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Center Celtic Christianity

Finding Inspiration in Every Turn

Celtic Spirituality draws its inspiration from the earliest manifestation of Christianity in these islands – an offering inspired by the wisdom of pre-Christian Ireland.

In the prayers of the early church of these islands, in their passion and their practice of the faith, there is a clarity, simplicity, and wisdom that speaks directly to many of the concerns of our age.

Here are some aspects of Celtic Spirituality that may inspire you:


Love of the natural world

The prayers of the Celtic Saints are filled with experiences of God’s presence in creation, simplicity of living in harmony with creation, and awareness of the sacredness of all things. The Psalms are full of praise for God’s handiwork in nature, and Celtic Christianity followed in that tradition, reflected in prayers and poems which spoke of God’s power and majesty revealed in creation.  As it says in the first chapter of Genesis, all things originate in the Divine Source, and so all things are sacred that Presence permeates all of creation. It is repeated five times in Genesis chapter 1 – ‘And God looked at the Creation, and said: ‘It is good.’ This speaks to us of ‘Original Goodness’.  It reminds us of the Sacred Presence that is to be found in us and in the natural world. So when we walk in nature, everything is a visible reminder of the Invisible Presence. ‘The world is charged with the grandeur of God.’ (Gerald Manley Hopkins).

Columbanus said – ‘If you want to know God, first get to know His creation.’ If there is anyone word that would sum up the essence of Celtic Spirituality, it’s the word ‘PRESENCE.’  Awareness of the Sacred Presence at every moment of life, in all places.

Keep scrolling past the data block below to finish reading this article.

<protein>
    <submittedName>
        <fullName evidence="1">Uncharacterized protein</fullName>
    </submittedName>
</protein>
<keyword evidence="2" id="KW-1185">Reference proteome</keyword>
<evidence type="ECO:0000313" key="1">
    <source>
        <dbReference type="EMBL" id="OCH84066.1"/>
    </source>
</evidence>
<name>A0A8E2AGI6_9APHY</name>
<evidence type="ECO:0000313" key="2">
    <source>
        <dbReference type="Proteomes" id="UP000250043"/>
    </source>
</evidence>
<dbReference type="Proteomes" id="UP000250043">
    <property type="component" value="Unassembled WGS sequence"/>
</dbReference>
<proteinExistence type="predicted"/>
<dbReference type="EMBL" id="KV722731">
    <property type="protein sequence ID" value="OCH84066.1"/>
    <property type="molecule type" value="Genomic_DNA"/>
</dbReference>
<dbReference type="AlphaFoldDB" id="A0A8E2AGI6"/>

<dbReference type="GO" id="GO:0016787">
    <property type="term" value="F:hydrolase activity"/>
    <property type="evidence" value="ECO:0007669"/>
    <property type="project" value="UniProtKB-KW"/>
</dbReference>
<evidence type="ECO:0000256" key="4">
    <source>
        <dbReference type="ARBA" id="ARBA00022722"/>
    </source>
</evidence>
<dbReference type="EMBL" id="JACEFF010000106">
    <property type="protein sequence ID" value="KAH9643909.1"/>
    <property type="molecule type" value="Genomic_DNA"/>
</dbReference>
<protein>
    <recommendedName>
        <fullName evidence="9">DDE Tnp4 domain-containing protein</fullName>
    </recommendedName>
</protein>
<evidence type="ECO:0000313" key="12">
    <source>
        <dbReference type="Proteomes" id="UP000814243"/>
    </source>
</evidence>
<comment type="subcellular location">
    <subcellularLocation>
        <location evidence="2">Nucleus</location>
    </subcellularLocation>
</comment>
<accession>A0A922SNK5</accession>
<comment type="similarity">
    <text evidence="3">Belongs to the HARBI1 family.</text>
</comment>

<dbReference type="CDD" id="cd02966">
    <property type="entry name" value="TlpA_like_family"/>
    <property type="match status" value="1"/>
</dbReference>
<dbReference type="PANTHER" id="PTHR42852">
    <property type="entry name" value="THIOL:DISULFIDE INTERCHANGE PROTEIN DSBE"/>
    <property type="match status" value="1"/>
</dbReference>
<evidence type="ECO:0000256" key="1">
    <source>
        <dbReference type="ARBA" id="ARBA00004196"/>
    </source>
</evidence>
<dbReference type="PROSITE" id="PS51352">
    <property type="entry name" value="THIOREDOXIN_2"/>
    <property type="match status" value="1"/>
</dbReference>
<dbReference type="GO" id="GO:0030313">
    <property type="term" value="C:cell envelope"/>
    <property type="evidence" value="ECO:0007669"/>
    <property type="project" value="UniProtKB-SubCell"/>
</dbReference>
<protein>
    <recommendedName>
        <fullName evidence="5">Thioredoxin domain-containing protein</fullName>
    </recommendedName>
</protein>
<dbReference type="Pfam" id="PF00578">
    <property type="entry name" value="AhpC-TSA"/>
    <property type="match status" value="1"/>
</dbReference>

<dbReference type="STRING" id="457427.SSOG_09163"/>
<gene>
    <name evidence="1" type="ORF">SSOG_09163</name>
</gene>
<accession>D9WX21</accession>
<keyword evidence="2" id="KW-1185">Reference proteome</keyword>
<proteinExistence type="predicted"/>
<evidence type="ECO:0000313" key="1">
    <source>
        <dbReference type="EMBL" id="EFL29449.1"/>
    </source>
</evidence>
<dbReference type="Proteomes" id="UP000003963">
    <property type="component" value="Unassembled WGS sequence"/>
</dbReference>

The Monastic way of living fitted the early church in Ireland because pre-Christian society was based on the Tuatha, small villages of people. Celtic Christianity encouraged people to live and work for as small communities, following a less hierarchical model of the Church. The Church at that time was a loose grouping of local communities of prayer, learning, and hospitality.



Celtic Christianity, in its monastic practice, believed in openness and welcome to the stranger.  It challenges us today, in a multi-cultural world, to try to have an open heart, without pre-judgment.  ‘Do not neglect to show hospitality to strangers, for by so doing some have entertained angels unawares.’  (Hebrews 13.2) Also to look for the Sacred soul in others, for all are made in God’s image.

“I saw a stranger last night. I put food in the eating place, drink in the drinking place, music in the listening place, and in the sacred name of the Triune, he blessed myself and my house and my cattle and my dear ones. And the lark said in her song, ‘Often, often, often goes the Christ in the stranger’s guise.’ (A  Celtic rune of hospitality used by the Iona Community)


Monastic Influences